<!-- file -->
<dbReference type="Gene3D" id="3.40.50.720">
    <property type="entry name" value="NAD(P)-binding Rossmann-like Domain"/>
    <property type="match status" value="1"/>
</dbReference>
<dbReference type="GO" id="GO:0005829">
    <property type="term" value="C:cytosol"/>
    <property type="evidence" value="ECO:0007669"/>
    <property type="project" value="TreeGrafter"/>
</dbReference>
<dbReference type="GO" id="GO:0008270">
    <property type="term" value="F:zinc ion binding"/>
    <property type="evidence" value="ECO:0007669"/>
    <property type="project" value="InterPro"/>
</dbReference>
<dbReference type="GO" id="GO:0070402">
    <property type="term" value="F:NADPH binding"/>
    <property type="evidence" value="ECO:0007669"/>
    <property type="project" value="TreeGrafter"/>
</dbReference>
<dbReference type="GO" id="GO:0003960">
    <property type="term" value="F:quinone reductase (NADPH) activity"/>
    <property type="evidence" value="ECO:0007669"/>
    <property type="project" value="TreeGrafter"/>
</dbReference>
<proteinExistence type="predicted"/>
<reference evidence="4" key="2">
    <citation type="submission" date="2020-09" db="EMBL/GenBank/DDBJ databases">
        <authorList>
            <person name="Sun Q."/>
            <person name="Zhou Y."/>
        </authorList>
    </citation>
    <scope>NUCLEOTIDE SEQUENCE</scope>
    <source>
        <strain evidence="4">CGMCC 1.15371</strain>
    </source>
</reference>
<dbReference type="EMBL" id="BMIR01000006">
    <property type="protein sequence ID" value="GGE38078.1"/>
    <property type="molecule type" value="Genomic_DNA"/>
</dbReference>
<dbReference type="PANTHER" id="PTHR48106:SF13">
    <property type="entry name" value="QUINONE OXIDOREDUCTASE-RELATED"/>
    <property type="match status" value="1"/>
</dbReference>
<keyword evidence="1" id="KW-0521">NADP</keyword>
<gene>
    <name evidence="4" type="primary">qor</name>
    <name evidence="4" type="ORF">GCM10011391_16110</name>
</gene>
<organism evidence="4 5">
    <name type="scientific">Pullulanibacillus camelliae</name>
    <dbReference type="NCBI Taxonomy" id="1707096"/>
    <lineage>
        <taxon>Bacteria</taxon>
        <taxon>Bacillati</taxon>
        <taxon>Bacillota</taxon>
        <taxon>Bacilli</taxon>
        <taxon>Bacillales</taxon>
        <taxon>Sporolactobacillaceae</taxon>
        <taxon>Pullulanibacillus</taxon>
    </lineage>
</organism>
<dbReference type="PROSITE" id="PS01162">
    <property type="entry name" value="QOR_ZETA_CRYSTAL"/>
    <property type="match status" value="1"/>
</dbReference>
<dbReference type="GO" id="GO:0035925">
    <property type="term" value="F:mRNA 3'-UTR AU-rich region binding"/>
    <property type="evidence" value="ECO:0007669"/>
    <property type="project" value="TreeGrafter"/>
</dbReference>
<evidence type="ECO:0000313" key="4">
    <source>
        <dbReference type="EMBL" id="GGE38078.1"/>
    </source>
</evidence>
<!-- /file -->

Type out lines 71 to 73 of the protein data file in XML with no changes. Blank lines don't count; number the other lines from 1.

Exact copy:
    <property type="project" value="TreeGrafter"/>
</dbReference>
<evidence type="ECO:0000313" key="4">